There is massive new Pew Research Center poll (185 glorious pdf pages) that dissects the attitudes of Americans on all sorts of things. There is much to mull over, starting with the study’s division of the American populace into eight ideological groups: Solid Liberals (all left all the time; like me, more or less), Steadfast Conservatives (fiscally and socially conservative), Business Conservatives (corporatist, but not so down on gays and immigrants), Young Outsiders (socially liberal Republicans), Hard-Pressed Skeptics (left-leaning, working class, disillusioned), Next-Generation Liberals (like the Solid Liberals, but unconvinced of the need for social programs or anti-discrimination legislation), Faith and Family Left (like the Solid Liberals, but homophobic), and (boringly) Bystanders, who are what they sound like: disengaged and uninformed.

These groups break down mostly as you’d expect (although the right is more polarized than the left). The study is full of charts that show the spread of each group’s opinions across some typical left-right divide, and they all pretty much look like this one:

Raising Kids to Trust People but Distrust Corporations

My children are seven and 10 years old, and in teaching them to navigate the world, I find myself swimming against a great tide of distrust in the world. Despite data to the contrary, the prevailing notion among the middle class parents I meet through my kids’ suburban school is that children today simply cannot do the things that we did as children because there are too many lurking perils, principally in the form of bad people who will do bad things if given half a chance. I try to counter this notion, urging my boys to go outside, to explore the blocks surrounding our building, to make the world their own. Of course they know not to get into a stranger’s car, but I think they also know that most strangers are just people like us, people with kids of their own and jobs and places to go. Even when we talk about the people I represent in court (children charged with crimes and adults accused of abusing their children), I try to put bad deeds in the context of complex circumstances: “People are generally good,” I always tell them.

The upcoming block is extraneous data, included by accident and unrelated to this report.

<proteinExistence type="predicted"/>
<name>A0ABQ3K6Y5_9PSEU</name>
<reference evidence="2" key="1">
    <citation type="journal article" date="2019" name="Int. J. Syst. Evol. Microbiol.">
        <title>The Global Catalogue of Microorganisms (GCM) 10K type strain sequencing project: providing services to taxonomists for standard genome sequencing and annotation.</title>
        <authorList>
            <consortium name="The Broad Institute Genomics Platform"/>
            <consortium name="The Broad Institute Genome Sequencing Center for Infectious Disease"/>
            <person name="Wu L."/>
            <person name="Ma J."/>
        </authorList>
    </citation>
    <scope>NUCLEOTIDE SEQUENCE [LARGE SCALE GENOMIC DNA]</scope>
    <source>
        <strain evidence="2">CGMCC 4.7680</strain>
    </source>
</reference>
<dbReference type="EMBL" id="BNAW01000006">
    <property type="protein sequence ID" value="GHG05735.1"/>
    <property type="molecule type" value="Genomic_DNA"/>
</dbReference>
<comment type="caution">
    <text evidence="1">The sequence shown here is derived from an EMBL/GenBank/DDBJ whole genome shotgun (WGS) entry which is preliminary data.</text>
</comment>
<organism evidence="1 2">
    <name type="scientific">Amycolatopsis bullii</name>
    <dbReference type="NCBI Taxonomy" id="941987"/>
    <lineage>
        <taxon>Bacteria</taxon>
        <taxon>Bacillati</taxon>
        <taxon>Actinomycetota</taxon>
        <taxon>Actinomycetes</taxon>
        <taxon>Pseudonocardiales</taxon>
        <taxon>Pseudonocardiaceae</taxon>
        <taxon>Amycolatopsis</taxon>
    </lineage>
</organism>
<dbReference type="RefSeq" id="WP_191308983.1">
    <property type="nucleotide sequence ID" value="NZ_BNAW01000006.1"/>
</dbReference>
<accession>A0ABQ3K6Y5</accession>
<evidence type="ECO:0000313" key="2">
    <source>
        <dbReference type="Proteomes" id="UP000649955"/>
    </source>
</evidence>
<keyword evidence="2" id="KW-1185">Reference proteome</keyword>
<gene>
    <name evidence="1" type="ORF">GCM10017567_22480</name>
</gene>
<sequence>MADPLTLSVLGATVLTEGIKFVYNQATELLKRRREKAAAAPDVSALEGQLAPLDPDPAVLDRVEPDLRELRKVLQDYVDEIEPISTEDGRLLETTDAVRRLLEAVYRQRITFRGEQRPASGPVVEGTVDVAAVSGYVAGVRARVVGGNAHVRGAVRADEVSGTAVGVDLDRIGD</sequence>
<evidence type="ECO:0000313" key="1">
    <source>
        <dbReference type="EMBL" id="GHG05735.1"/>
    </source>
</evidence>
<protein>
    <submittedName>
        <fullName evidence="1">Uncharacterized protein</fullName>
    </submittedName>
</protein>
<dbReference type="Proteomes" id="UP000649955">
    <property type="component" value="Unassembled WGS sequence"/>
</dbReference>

But then this: the 10-year-old is playing some seemingly innocuous game on the iPad when he asks, “Dad, what’s your email address?”

I start to tell him, then hesitate. “Why?”

“It says that if I sign up to get some emails, I can get free points in this game and…”

“Forget it,” I say. “It’s a scam.”

“What do you mean, a scam? They just want to send emails! And it’s the only way to advance to the next level!”

Of course. He thinks people are generally good. What could be the harm in sharing my email address with the folks who already proved how thoughtful they were by providing us with a FREE IPAD GAME?

So that is the dilemma: In everyday interactions, most people are good and kind. But when they organize themselves into corporations, most people are trying to get over EVERY TIME.

The Kinds of Work We (Should Not) Do for Free

People in the creative fields perennially suffer requests to do for free what they usually do for pay. This phenomenon is not unremarked-upon, and not particularly surprising in an economy where all sorts of labor is put out to bid in a way that encourages workers to undercut one another.

A general rule in our handbook for getting by in the freelance economy should definitely be DON’T WORK FOR FREE. Remember, the whole point of the freelance economy is that it delivers labor to to employers more cheaply because there is an endless supply of strugglers waiting to work for nothing more than the promise of exposure or future paid work.

But are there exceptions to that general rule? Of course there are exceptions. Jessica Hische has created a handy flowchart at the appropriately named shouldiworkforfree.com to help you through the decision, but based on personal experience, I would posit an even simpler set of rules. First, put aside any work where you are hoping for exposure or future paid work. That’s a fool’s game. All remaining free work will fall into one of two categories:

Concerning Public Assistance, Shame, and Healthy Eating

From a website I was surprised to find myself perusing, since it’s called “Christ and Pop Culture” (neither of which interests me greatly), here is an interesting first-person account of trying to use WIC vouchers at Whole Foods (spoiler: you can’t).

Tips For Hustling

The New Financial Advice is shaping up to be a real bummer: if we know anything, it is that we should expect to earn and achieve less, to be unemployed more, to carry debt always, and not to live where we want, but where we can. But beyond accommodating ourselves mentally to straitened circumstances, what shall we do? The answer, it seems, is that we shall hustle.

Is Air Conditioning Worth It?

I am the worst kind of curmudgeon, a scolding old man in a young man’s body, forever decrying the needless conveniences of the modern era. Not surprisingly, at this time of year, I turn my luddite ire on air conditioners, which have always struck me as the height of needless luxury, at least for those among us who are able-bodied and not afflicted with respiratory problems. As such, I have always happily and blithely assumed that air conditioners impose a crippling cost, but it turns out that it’s between $40 and $120 a month, which isn’t nothing, but isn’t plutocrat money either.